We thanked Ka profusely for the meal and headed off for the second leg of our trek. The rocky path turned back into road for awhile, and we came upon a gorgeous rock formation. Jeff and Brandon shed their backpacks instantly and started scrambling up the boulders like boys on a playground. This more than terrified Danette who “demanded” that Brandon get back on firm ground while we all laughed.

Soon, we diverged from the road and set out on a dirt path into the forest where the hiking intensified. We were climbing up and down, jumping across small streams, and, well, HIKING. The going was definitely tough. Just as it was starting to get dark, we started our descent into the village.

Peng took us to her sister’s house for the night. Even though I was exhausted, I felt rude sitting idly by while Zee (Peng’s sister) and her daughter, Voo, prepared our dinner. I asked if I could help, and Peng tossed some jobs my way. As I’ve said before, I’m pretty inept when it comes to the kitchen, and this was painfully obvious as I prepped food. Voo, Zee, and Peng chatted amicably, and I focused on the “difficult” task at hand. More than once, I glanced up to find one of the ladies watching me and suppressing a giggle. I couldn’t blame them; here I was struggling with the kinds of things they did every day, could do with their eyes closed. It was a humbling experience, to say the least.

Zee cooked for us, and as the pot of veggies and chicken simmered, people began trickling in. Within 20-30 minutes, the small room was practically full of women. I anticipated that dinner would be pretty awkward. We spoke no Vietnamese, and Peng and Zee were the only people who knew any English. We sat at our corner of the table, eating and quietly commenting to one another while Zee’s family and their guests ate and talked at their end of the table. I was disappointed that neither we nor they were making more of an effort to mingle, but my disappoint was soon put to rest when Zee whipped out the rice wine!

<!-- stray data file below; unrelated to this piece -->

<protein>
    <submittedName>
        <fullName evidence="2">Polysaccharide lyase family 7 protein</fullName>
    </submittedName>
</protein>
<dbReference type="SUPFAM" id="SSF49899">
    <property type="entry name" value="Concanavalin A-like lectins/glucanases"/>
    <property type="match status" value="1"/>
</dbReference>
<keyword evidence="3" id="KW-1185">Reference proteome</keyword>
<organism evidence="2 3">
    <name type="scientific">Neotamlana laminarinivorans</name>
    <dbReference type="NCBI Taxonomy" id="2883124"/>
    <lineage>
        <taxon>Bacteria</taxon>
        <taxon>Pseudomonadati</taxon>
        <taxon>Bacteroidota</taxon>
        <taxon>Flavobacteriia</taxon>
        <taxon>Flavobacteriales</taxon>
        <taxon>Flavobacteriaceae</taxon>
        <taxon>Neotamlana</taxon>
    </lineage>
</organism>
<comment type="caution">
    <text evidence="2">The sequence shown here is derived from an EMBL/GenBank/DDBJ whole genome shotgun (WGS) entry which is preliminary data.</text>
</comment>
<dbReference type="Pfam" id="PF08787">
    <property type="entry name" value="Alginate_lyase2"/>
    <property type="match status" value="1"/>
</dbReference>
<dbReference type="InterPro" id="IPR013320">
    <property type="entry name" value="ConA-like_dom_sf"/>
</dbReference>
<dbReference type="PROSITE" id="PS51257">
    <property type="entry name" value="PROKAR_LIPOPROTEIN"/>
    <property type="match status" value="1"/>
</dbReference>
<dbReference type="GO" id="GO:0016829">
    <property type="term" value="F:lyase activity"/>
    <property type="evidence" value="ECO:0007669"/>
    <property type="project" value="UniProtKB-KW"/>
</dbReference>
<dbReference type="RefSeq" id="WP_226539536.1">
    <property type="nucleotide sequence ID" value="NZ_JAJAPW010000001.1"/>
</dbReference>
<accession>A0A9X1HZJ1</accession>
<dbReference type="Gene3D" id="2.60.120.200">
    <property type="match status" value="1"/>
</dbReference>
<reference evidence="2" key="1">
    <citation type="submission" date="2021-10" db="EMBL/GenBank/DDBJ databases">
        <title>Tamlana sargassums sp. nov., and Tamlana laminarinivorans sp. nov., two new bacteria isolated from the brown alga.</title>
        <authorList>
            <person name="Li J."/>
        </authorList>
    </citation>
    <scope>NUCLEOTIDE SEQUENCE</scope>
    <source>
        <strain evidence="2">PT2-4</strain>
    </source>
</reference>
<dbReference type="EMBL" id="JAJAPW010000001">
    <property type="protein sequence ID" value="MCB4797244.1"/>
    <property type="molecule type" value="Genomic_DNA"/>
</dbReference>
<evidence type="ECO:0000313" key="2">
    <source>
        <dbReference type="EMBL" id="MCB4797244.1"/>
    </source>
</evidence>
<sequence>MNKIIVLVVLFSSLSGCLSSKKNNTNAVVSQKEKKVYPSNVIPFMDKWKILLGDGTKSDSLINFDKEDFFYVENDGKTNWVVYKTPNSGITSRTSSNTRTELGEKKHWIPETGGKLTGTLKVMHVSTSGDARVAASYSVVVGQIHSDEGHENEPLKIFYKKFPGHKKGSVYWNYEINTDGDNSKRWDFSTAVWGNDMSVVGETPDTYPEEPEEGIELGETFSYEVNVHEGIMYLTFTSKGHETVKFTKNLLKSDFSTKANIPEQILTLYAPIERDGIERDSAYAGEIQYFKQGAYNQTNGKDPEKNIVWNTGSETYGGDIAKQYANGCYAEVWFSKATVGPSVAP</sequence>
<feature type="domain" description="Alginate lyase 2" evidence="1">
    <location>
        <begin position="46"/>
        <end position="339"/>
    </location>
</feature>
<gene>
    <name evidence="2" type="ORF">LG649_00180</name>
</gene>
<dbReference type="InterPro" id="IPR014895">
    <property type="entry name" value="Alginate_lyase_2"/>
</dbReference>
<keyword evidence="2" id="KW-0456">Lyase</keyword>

Peng had been talking about rice wine during our hike, warning us that it would be offered. We were given thimble-sized shot glasses and the bottle was passed around. For the first time, our table acted as one group as we raised our tiny drinks and drank them down. The four of us coughed as the liquid burned down our throats and lit our bellies on fire, and the women around the table watched us and laughed. After taking our first “shot,” I noticed that the village women still had over half of theirs left. Unlike us, they sipped the rice wine. The stuff was so potent, there was no way I could politely sip it; it was all at once or not at all.

I am not much of a drinker, but I planned to take a couple of drinks to be polite and to experience the culture. The rice wine (kept in a recycled one-liter water bottle) came around again. I took the drink again. Round 3… round 4… the bottle kept coming. It became clear that we were not having a polite after-dinner drink; the plan was to finish this bottle of rice wine. Then beers appeared. Then another bottle of rice wine. As we drank together, we spoke through Peng to the women around the table and learned that there were no men around because they had left that day for the fields and would be gone for a week or longer.

Peng and I ended up in a rather deep conversation about marriage in Sapa’s villages. I have to say that I was disheartened to learn that abuse is not an uncommon part of many marriages for villagers.

I asked Peng about the festivities occurring. Was this a normal nightly activity? Did these families and friends always eat dinner together? Peng explained to me that our visit was the reason for the large gathering and the rice wine drinking. The villagers in this area weren’t accustomed to outside visitors; trekkers weren’t often brought to their village because it was off the beaten path. The villagers were just excited about meeting us as we were about meeting them.